A New Beef Baron Leads Brazil's Charge for World Domination
(Bloomberg) -- A new Brazil beef baron has stepped into the global spotlight -- and he’s not quite like the guys who got all the attention before him.
Marcos Molina dos Santos, the founder and chairman of Marfrig Global Foods SA, is modest, media-shy and talks the language of butchers rather than bankers. All the same, he’s getting lots of attention as Marfrig breaks out to become the world’s second-largest beef producer with its first acquisition overseas in seven years. Brazilian companies are now in charge of about a third of the U.S. beef-packing industry.
Previously, that role was held by top producer JBS SA, which burst onto the stage more than a decade ago with a brash $20 billion acquisition spree. The partial funding of those deals by development bank BNDES became the subject of an investigation into alleged bribes paid by Joesley Batista, who along with his brother, Wesley, ran JBS for a decade. The scandal forced them to step down from the company last year.
Marfrig is stepping in to pick up where JBS left off. It surprised investors by buying control of Kansas City-based National Beef Packing Co. in a $969 million deal that will double Marfrig’s revenue. (Both Marfrig and JBS tried to buy the American meatpacker about a decade ago and failed.)
Molina, 48, may not be the crack financial negotiator that Wesley Batista was -- nor is he as charismatic as Joesley. Instead, industry watchers say he’s a relationship guy who makes a point of being surrounded by the right people.
“Big companies are frequently arrogant, but Marfrig never was,” said Marc Gautier, a managing director at JP Trinity Capital in Sao Paulo. Molina “was always very open to listening to financial advisers. That has helped him a lot.”
To fund the National Beef deal, which was completed this week, Marfrig has agreed to divest Keystone Foods LLC, a U.S. supplier of chicken nuggets to McDonald’s Corp., for an estimated $3 billion or more. A sale of Keystone, which will likely be announced sometime in the next few weeks, and the plan to use the proceeds to also pay down debt won support from both analysts and investors. Marfrig’s stock has climbed 30 percent since plans for the deals were announced April 9.
Molina, who declined to comment for this story, was only 12 when he started working at his father’s butcher shop. He wasn’t even old enough to drive when, in the mid-1980s, he founded the business that would later become Marfrig. He began by trading cattle organs and offal -- parts of a butchered animal that are typically discarded. At the time, Brazil was in the midst of runaway inflation and economic crisis, with more than a quarter of the population living in extreme poverty.
Molina soon became the nation’s biggest seller of offal, then transitioned into premium cuts in the 1990s. It wasn’t until 2000, however, that he bought his first stake in a slaughtering house.
While Molina also embarked on an ambitious acquisition spree that boosted sales 10-fold in five years, the bet didn’t pay off as well as it did for JBS. Marfrig hasn’t posted an annual profit since 2012 and shares still trade at just half their 2007 initial public offering price. After spending about $4 billion to expand in pork, chicken and processed foods globally, Marfrig was forced to reverse course and started shedding assets after being overwhelmed by debt.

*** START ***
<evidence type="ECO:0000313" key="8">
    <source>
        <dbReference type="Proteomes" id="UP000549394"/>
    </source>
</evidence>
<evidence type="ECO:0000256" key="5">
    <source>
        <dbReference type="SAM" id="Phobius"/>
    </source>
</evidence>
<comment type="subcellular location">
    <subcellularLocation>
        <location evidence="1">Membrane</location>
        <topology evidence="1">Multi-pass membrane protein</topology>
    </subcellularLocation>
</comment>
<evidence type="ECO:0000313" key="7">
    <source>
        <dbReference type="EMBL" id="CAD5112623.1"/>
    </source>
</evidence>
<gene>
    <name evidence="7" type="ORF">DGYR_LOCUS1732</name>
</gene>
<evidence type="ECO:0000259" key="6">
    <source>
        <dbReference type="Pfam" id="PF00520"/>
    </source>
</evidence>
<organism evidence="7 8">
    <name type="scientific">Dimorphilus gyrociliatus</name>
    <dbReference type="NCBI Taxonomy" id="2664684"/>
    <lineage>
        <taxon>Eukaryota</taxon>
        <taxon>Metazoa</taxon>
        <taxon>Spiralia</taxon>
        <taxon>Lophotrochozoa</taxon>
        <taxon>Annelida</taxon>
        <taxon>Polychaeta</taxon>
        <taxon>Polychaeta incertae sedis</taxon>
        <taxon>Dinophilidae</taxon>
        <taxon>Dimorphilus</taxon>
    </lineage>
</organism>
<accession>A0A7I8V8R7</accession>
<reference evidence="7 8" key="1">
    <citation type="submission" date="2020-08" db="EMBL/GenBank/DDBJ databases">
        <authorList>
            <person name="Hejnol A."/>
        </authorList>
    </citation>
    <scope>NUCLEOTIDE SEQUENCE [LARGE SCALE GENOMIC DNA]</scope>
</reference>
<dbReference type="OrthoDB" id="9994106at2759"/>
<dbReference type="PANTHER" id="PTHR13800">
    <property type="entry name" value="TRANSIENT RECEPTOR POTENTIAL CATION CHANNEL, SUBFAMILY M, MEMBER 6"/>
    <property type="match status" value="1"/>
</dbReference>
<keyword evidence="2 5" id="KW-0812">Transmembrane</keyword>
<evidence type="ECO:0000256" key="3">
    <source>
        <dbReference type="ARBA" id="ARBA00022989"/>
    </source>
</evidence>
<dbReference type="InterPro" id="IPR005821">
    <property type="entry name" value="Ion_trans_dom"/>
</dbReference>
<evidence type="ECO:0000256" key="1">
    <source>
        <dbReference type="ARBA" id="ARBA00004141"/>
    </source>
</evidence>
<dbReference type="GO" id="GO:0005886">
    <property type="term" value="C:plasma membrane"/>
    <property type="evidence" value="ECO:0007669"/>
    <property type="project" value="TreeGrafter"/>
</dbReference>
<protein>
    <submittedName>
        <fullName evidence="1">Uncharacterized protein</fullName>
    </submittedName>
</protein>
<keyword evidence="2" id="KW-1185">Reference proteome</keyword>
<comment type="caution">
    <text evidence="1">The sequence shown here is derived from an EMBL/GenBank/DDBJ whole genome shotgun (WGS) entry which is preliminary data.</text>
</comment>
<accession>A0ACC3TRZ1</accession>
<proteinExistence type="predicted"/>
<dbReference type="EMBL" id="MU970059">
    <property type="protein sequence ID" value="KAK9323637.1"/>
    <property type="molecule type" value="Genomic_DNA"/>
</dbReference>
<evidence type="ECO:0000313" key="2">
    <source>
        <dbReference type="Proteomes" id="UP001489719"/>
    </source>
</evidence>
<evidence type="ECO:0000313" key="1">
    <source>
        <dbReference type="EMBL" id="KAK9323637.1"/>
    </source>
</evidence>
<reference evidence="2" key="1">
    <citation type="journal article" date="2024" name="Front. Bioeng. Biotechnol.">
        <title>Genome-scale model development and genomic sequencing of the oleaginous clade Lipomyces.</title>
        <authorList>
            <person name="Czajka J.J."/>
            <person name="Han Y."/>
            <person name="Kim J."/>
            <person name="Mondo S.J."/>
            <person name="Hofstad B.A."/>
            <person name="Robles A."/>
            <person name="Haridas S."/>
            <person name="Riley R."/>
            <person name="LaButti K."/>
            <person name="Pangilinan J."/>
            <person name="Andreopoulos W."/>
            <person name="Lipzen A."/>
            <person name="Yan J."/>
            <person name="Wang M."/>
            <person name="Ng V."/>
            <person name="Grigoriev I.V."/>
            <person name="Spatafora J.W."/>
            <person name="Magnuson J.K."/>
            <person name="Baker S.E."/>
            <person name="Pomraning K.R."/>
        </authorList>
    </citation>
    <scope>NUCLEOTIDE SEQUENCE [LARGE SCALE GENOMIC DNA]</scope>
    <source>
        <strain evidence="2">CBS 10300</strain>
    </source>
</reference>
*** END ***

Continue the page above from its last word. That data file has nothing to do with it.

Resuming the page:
The burden looked nearly insurmountable in 2015, when 75 percent of the company’s adjusted earnings was consumed by debt-servicing costs. Molina stepped down in 2013 and handed control of day-to-day operations over to Sergio Rial, the former chief financial officer of Cargill Inc. and currently the top executive at Santander in Brazil.
By last year, debt-servicing costs had declined to less than 50 percent of earnings after Marfrig sold U.K. chicken producer Moy Park and processed-food maker Seara to JBS, while part of its debt was converted into equity.
Like the Batistas, Molina was also targeted in a bribery probe related to loans from state-run bank Caixa Economica Federal in 2012. Last month, Molina agreed, without acknowledging guilt, to pay 100 million reais ($26 million) as indemnity in a deal that Marfrig says exempts it from any penalties. Molina could still be tried in the case and face additional fines, prosecutors say.
JBS denied any wrongdoing, adding that transactions with BNDES were in accordance with legislation and market practices.
Marfrig fell 0.7 percent to 8.04 reais in Sao Paulo on Thursday. The shares have advanced 9.8 percent this year, giving the company a market valuation of about $1.3 billion.
Molina, who still controls Marfrig with a 34 percent stake owned by a family holding company, now has a second chance to finish what he started so many years ago -- only this time he’s going back to his roots and focusing on a single commodity class: beef.
“He built a great company, struggled with growing pains and knew when it was time to downsize,” said Ricardo Florence, a former CFO at Marfrig. “All the pieces that came together to create Marfrig made sense in his head, but it wasn’t possible to keep it together. Maybe the key ingredient Molina lacked is exactly what he gains now with National Beef: focus on a single protein, a single chain.”
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